Integrating Romance philology and dialectology with insight from pioneering linguistic theory alongside my own original empirical data, my research documents and explains the structure of the Ibero-Romance language family from an internal, comparative and cross-linguistic basis. A corollary of my research is the recording of Ibero-Romance dialect structures, contributing to the protection and preservation of the Iberian Peninsula’s linguistic and cultural legacy. I am also interested in the development of empirically-sound, qualitative methodologies for generative research.
My PhD questions previous thinking in the language sciences that assumes speech-act information (speaker, addressee, conversational turn-taking) is divorced from syntax. Adducing novel data and diagnostics, my thesis provides evidence from Ibero-Romance languages showing that this divide is not absolute. Specifically, it demonstrates that there are profound syntactic differences between the uses of que (‘that’), an element normally employed to subordinate a sentence (e.g. Spanish dijo [que llegaron bien], ‘He said [that they arrived safely]’), when it appears in everyday conversation in non-subordinate contexts:
- Ai, que [≈!!!] estou cansada!
‘Oh I’m tired!!!’ (Brazilian Portuguese)
- Que [≈quotation] no se t’escucha ná
‘[I said] we can’t hear you’ (Extremeñu)
- Fe-lo ya, que [≈for] creyes que tiango tó ro diya?!
‘Do it now, do you think I’ve got all day?!’ (Aragonese)
Crucially, hitherto-unexplored interpretational and structural differences (e.g. (in)compatibility with embedding) between non-subordinate uses of que reveal that Ibero-Romance, and therefore human language more generally, must encode speech-act information in its syntax: i.e. rather than being an ‘add-on’ within our wider communicative apparatus, our conversational signposting is in some sense ‘hardwired’ into the grammatical core of human language (via so-called ‘utterance syntax’; see also Haegeman & Hill 2013; Wiltschko & Heim 2014).
Redressing the lack of detailed comparative work across Ibero-Romance and the complete omission of syntax from earlier dialect studies, my current project (Pembroke College, Cambridge, 2016-2019) is a comparative, dialectal study of Ibero-Romance morphosyntactic (micro-)variation. Such variation can be considerable: witness the various strategies for distinguishing calls/vocatives from ‘regular’ nouns by particlesÔ, truncationv, vowel-loweringø, and non-use of the articleñ:
|Latin||seruus (the slave)||serue! (o slave!)|
|AsturianÔ,(ñ)||(El) Lluis||À Lluis!|
Conversely, certain typological features are said to uniquely distinguish Ibero-Romance from the rest of Romance, e.g. Ibero-Romance exhibits two ‘to be’ verbs (ser, estar), allowing these languages to distinguish, in simplified terms, between permanent (ser e.g. es guapa ‘she’s pretty’) and temporary (estar e.g. está guapa, she’s looking pretty [currently]’) states.
Yet, closer inspection shows these ‘Ibero-Romance’ features themselves vary within the family, as illustrated by the variation in conveying temporary versus permanent location: whereas Portuguese and Spanish use the temporary verb estar to encode temporary location, Catalan, contra to expectation, uses the permanent verb (ser) in this context:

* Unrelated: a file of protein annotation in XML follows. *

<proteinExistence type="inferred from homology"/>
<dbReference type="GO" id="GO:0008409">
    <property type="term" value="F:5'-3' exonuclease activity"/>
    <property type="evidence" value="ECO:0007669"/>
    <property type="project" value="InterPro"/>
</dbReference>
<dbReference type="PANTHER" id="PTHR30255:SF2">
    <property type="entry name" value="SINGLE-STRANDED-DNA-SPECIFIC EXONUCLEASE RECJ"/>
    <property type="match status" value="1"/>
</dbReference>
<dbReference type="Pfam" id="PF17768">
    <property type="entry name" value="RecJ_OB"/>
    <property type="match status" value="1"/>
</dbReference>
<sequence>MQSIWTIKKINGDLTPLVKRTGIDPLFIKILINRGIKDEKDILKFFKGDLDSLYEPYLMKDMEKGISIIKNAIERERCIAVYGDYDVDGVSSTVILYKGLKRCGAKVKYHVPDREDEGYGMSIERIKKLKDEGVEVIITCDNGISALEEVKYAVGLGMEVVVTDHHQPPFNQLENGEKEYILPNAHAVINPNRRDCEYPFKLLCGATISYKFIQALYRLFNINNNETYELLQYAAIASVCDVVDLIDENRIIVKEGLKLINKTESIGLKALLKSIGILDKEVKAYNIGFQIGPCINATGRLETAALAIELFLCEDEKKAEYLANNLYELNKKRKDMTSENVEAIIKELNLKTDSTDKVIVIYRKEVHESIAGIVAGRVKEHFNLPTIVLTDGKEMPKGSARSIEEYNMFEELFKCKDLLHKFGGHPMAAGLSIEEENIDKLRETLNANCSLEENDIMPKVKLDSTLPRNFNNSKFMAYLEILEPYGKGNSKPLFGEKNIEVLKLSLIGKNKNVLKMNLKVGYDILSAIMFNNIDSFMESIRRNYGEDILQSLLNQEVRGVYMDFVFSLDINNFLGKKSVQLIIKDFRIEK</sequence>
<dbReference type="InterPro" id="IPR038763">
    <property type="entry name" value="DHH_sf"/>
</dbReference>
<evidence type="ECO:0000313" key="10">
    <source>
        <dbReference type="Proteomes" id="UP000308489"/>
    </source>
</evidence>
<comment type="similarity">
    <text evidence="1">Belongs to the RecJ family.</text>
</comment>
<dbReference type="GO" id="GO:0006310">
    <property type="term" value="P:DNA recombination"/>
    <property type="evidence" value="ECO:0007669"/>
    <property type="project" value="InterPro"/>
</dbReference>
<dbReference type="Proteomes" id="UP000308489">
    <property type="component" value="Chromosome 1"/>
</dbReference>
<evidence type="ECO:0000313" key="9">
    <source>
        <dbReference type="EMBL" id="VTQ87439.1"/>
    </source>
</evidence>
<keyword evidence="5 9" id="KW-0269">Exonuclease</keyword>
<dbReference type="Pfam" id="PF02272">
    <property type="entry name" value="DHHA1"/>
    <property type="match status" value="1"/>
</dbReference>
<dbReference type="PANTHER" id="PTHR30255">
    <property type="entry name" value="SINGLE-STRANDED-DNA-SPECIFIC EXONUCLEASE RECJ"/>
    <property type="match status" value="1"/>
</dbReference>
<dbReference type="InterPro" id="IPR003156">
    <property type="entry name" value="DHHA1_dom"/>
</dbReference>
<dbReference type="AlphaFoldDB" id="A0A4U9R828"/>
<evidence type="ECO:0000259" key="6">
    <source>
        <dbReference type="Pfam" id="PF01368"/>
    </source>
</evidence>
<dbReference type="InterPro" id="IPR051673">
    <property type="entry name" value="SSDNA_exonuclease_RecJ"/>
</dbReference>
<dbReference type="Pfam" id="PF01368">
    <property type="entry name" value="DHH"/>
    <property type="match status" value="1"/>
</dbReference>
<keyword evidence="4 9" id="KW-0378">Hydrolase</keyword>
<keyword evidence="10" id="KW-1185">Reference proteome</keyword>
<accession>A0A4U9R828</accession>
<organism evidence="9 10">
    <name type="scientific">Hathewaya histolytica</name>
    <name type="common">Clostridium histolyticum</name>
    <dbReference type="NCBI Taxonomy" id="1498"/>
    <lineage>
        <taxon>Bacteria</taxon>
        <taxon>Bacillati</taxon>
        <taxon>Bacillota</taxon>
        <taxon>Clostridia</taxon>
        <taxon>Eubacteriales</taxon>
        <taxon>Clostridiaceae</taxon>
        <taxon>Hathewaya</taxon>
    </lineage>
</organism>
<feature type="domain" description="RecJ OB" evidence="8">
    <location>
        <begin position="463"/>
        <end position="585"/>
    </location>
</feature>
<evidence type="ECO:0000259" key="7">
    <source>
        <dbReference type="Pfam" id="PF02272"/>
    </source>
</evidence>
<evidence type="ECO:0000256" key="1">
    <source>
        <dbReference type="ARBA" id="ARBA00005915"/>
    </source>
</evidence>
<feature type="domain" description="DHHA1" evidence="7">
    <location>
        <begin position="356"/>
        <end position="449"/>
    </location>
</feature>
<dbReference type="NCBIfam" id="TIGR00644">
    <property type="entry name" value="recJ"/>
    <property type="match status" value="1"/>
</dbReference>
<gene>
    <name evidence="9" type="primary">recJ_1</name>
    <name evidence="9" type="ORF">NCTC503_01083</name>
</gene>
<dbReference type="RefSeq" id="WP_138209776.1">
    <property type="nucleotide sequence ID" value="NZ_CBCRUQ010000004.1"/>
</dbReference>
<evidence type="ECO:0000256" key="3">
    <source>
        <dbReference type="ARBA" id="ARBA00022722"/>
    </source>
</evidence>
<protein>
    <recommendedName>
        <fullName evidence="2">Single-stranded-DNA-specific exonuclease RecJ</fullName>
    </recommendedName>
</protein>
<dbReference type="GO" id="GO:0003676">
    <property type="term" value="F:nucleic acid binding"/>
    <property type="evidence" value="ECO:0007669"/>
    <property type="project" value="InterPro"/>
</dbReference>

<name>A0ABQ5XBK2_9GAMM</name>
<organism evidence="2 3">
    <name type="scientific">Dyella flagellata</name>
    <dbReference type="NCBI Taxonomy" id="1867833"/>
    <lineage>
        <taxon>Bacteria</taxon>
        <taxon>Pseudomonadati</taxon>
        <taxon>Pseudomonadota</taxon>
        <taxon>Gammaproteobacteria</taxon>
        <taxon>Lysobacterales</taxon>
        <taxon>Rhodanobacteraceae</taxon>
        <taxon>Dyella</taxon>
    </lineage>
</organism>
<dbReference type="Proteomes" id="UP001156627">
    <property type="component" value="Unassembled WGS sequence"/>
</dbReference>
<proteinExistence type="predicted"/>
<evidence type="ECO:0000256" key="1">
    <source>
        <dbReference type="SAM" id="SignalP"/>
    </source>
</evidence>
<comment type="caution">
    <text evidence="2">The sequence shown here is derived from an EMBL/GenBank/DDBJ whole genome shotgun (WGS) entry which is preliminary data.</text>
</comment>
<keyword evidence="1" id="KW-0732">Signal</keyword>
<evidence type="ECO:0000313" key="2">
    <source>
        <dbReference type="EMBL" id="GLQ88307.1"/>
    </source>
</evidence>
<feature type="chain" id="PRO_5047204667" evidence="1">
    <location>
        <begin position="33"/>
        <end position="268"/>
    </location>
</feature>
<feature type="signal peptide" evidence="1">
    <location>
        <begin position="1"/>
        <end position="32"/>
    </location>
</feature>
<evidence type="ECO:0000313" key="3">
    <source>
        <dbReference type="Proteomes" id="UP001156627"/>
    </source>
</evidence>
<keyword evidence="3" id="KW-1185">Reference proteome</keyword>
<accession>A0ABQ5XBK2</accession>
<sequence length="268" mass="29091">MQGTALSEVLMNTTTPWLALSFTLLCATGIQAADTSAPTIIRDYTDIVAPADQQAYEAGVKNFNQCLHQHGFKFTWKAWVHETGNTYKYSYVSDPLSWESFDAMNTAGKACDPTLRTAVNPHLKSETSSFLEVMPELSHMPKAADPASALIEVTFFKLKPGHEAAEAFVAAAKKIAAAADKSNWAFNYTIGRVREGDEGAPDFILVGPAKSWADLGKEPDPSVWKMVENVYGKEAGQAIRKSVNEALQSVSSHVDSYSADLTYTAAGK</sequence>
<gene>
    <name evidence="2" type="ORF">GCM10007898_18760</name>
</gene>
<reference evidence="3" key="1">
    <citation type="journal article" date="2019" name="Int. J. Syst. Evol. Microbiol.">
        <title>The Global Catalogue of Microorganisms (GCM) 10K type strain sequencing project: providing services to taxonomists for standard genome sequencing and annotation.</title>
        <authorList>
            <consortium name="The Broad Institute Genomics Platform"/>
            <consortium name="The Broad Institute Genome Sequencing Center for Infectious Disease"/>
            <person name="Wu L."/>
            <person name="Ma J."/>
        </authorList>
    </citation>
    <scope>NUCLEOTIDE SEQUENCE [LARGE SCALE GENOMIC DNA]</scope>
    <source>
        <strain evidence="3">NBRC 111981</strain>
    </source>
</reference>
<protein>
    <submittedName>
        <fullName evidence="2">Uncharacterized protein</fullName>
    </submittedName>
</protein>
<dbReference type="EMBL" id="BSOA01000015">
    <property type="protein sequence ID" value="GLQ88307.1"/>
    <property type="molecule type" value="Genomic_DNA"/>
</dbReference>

- Estou em Barcelona. (Pg) [estar]
- Estoy en Barcelona. (Sp) [estar]
- Sóc a Barcelona. (Cat) [ser]
‘I am in Barcelona [at the moment]’
To complicate matters further, only Portuguese uses the permanent verb ser to describe permanent location. By contrast, Spanish and Catalan use the temporary verb estar to encode permanent location, a usage which in Catalan takes on the special meaning of ‘to reside’:
- O edifício é nesta rua. (Pg) [ser]
- El edificio está en esta calle. (Sp) [estar]
‘The building is [permanently located] on this street’
- La María està en aquest carrer. (Cat) [estar]
‘Maria lives on this street’
To verify the extent of grammatical convergence and divergence across the Ibero-Romance language family, I will undertake as part of the project a comprehensive cross-dialectal survey to collect data (such as those illustrated above) reflecting Ibero-Romance homogeneity and diversity across standard and non-standard varieties. In so doing, the project aims to:
- produce a complete empirical mapping of the parameters of Ibero-Romance’s morphosyntactic variation;
- determine what – beyond geography and genetics – distinguishes the Ibero-Romance branch from other Romance language families;
- establish in what way, if at all, the term ‘Ibero-Romance’ is contentful from a grammatical perspective.
Research projects: The blueprint of Ibero-Romance: grammatical variation across Iberian languages and dialects (2016-2019; funded by the Drapers’ Company Research Fellowship at Pembroke College, Cambridge); Border talk: mapping the grammatical landscape of North-West Spain (2017-2018); Reconsidering evidentiality (2017, joint project with Jamie Williams, University of Manchester); and Ibero-Romance and the syntax of the utterance (2013-2016, funded by the Leslie Wilson Research Scholarship at Magdalene College, Cambridge).
Research interests: comparative Romance syntax, Romance dialectology, comparative Ibero-Romance syntax, Ibero-Romance dialectology, the syntax-pragmatics interface.
Theoretical interests: the architecture of the clause, in particular the hierarchy of the left periphery and the availability of dedicated positions for structural elements; the syntax-pragmatics interface; the demarcation of the TP/CP boundary; the notion of subjecthood and ‘expletives’; complementisers, complementiser systems and the status of left-peripheral elements. As a Romance linguist, I am, unsurprisingly, generally interested in the null subject parameter and its typology.
Si hablas una lengua/habla que procede de la Península Ibérica, sobre todo si no tiene estatus oficial o está amenazada, por favor, documenta tu lengua aquí.